1. Sorry, Brandon… I was referring to Jason (not Justin)… I understand 1689 Federalists as saying that Old Testament believers were saved by virtue of the promises of the coming New Covenant. They didn’t delve into it very deeply, but I thought Jason was stating that OT believers were taking part (in some way) in the CoG. I guess I need to give it another listen…


        1. Thanks for the clarification, Brandon. I think we need to sharpen the language on this one a bit. It’s just a bit confusing to say that we disagree with the Paedobaptist’s belief that the old covenant was an administration of the covenant of grace; while we hold that the new covenant is the covenant of grace and that old covenant believers were “in” the new covenant.


        2. Can you elaborate on what your confusion is (just so I can better understand)?

          When we say we deny that the old covenant was an administration of the covenant of grace, what we are denying is that the old covenant is the covenant of grace. That is what paedobaptists mean when they say the old covenant is an administration of the covenant of grace. Yes, this can cause some initial confusion when we affirm that

          LBCF 8.6._____ Although the price of redemption was not actually paid by Christ till after his incarnation, yet the virtue, efficacy, and benefit thereof were communicated to the elect in all ages, successively from the beginning of the world, in and by those promises, types, and sacrifices wherein he was revealed, and signified to be the seed which should bruise the serpent’s head; and the Lamb slain from the foundation of the world, being the same yesterday, and to-day and for ever.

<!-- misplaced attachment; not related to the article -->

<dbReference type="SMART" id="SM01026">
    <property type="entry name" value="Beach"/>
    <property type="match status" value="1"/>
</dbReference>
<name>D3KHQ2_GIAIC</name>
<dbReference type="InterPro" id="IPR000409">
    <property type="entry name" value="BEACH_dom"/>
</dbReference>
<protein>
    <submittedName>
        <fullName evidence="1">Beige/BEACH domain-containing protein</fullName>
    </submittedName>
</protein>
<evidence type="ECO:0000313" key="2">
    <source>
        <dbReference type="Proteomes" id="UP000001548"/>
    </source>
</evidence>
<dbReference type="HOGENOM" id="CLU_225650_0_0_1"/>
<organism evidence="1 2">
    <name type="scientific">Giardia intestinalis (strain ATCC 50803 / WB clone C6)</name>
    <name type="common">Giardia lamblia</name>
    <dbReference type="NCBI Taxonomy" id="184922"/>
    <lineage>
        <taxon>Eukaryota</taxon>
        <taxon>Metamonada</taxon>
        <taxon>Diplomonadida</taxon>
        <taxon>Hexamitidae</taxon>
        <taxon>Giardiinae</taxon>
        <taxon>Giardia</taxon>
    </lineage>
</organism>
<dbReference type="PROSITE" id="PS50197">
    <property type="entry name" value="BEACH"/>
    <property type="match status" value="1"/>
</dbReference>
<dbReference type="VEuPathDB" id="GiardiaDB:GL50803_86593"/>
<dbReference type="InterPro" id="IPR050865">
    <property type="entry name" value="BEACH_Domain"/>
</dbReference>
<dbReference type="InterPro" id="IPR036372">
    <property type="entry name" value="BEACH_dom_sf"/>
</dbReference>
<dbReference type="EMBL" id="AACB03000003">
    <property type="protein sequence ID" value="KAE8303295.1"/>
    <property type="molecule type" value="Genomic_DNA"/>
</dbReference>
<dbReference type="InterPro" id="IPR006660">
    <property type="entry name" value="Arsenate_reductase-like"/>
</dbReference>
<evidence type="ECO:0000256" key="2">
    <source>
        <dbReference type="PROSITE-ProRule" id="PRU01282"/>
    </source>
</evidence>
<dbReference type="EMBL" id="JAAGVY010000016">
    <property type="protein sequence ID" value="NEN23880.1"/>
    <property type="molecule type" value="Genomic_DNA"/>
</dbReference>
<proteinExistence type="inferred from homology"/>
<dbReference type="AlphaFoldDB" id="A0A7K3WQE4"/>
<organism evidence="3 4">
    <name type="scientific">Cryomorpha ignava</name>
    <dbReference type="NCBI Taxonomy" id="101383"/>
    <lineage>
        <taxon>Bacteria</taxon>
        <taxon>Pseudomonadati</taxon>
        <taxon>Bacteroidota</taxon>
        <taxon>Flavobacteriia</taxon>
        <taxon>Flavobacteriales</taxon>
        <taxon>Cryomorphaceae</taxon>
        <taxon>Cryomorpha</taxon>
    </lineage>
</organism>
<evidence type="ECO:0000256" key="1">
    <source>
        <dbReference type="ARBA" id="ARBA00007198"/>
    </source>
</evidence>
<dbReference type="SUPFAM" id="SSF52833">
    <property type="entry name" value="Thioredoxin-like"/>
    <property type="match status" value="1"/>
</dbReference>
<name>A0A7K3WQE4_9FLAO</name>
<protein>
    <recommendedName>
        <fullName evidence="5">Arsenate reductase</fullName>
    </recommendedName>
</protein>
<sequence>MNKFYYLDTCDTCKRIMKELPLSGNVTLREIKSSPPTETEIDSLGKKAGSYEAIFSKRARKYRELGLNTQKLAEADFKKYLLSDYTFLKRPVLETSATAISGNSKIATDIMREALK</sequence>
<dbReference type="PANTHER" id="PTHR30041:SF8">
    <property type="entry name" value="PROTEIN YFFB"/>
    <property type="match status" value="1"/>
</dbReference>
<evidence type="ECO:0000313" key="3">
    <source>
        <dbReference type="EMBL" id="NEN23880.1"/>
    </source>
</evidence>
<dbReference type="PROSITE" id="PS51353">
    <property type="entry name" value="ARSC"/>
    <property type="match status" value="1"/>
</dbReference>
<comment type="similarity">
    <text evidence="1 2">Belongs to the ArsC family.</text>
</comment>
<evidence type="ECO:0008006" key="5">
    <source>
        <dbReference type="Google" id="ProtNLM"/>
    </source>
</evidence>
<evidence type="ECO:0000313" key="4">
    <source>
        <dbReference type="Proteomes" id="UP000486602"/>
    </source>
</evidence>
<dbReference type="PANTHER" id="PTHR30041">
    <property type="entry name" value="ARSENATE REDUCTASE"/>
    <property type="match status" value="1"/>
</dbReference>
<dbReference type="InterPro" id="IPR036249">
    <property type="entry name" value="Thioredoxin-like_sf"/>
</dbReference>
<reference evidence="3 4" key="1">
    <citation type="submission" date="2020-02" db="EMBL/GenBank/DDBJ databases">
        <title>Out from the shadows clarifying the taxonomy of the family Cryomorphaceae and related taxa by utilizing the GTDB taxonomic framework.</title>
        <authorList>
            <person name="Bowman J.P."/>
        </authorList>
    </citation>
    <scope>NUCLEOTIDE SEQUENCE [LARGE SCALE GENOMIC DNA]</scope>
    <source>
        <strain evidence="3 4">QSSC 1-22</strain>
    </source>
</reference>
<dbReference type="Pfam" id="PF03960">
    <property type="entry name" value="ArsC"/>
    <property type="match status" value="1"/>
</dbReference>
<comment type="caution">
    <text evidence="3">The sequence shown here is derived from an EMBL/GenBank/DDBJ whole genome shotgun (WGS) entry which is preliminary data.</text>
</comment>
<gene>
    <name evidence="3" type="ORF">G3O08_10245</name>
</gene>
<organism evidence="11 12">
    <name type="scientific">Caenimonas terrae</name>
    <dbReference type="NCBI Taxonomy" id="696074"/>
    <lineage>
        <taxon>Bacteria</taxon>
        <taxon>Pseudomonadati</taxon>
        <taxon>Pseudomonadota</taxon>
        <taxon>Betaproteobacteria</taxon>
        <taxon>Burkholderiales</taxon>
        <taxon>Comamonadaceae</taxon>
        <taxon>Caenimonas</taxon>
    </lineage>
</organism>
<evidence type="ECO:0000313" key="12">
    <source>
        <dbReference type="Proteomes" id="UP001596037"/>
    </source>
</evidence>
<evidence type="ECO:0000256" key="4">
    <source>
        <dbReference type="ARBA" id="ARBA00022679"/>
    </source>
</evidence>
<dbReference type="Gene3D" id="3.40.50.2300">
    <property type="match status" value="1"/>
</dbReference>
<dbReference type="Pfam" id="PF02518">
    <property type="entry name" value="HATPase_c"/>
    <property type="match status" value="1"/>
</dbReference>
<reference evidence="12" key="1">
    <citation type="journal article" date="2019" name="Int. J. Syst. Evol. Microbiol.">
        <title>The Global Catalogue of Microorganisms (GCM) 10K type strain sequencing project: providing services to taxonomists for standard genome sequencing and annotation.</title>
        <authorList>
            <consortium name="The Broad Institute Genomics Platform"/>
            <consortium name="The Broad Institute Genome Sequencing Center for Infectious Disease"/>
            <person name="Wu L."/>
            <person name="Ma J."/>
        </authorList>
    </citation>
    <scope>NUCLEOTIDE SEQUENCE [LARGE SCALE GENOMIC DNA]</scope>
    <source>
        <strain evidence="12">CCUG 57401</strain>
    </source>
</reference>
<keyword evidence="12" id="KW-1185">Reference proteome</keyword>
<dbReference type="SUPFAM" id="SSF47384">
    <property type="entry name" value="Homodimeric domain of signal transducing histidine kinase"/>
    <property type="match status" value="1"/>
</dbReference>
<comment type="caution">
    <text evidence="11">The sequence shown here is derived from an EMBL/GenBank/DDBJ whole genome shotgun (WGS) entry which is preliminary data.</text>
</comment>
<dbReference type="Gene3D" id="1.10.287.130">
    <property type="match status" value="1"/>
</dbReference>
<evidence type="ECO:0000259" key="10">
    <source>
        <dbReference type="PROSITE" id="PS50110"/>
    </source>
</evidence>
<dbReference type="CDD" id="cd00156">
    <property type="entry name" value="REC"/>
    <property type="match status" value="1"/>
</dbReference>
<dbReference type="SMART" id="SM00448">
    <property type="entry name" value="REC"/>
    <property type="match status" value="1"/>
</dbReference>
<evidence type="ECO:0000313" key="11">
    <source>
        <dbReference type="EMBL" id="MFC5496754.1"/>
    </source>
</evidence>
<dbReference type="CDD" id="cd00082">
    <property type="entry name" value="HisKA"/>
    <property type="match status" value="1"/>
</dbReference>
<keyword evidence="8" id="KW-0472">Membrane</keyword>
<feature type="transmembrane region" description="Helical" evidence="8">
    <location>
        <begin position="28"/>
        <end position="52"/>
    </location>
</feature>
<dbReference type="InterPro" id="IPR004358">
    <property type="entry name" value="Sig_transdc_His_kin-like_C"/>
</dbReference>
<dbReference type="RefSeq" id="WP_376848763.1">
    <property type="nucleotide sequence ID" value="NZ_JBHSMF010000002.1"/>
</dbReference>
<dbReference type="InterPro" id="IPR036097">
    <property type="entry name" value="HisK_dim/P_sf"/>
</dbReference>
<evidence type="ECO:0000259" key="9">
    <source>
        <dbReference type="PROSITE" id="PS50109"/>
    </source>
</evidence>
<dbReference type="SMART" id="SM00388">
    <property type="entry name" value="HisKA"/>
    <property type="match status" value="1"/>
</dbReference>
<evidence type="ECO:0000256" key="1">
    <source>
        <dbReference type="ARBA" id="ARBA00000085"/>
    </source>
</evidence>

We do not deny that aspects of the old covenant revealed the gospel and were thereby means of bringing elect individuals into the New Covenant/Covenant of Grace. In that sense it “administered” the covenant of grace even though it was not the covenant of grace. Communicating this point is difficult to paedobaptists because they have developed a very convoluted thought process based upon equivocation of the word “substance.” See

          I was planning on writing a shorter post on this point, so thank you for your thoughts.


        3. Brandon – I agree that the old covenant is NOT the covenant of grace. I also agree that the new covenant is the covenant of grace. I agree that the efficacy of the new covenant was communicated to believers who lived under the old covenant. I *think* I can go along with your statement that the old covenant “administered” the covenant of grace – in that it conveyed the grace of the new covenant (which was revealed in promise and shadow) to believers.

          My confusion is where we say that old covenant believers were “members” of the new covenant. That sounds like we are saying that old covenant believers were “in” the old covenant and new covenant at the same time.

          We seem to be saying that 1) the o.c. was not an administration of the covenant of grace, buy yet it administered the covenant of grace; and that 2) oc believers were members of both covenants at the same time.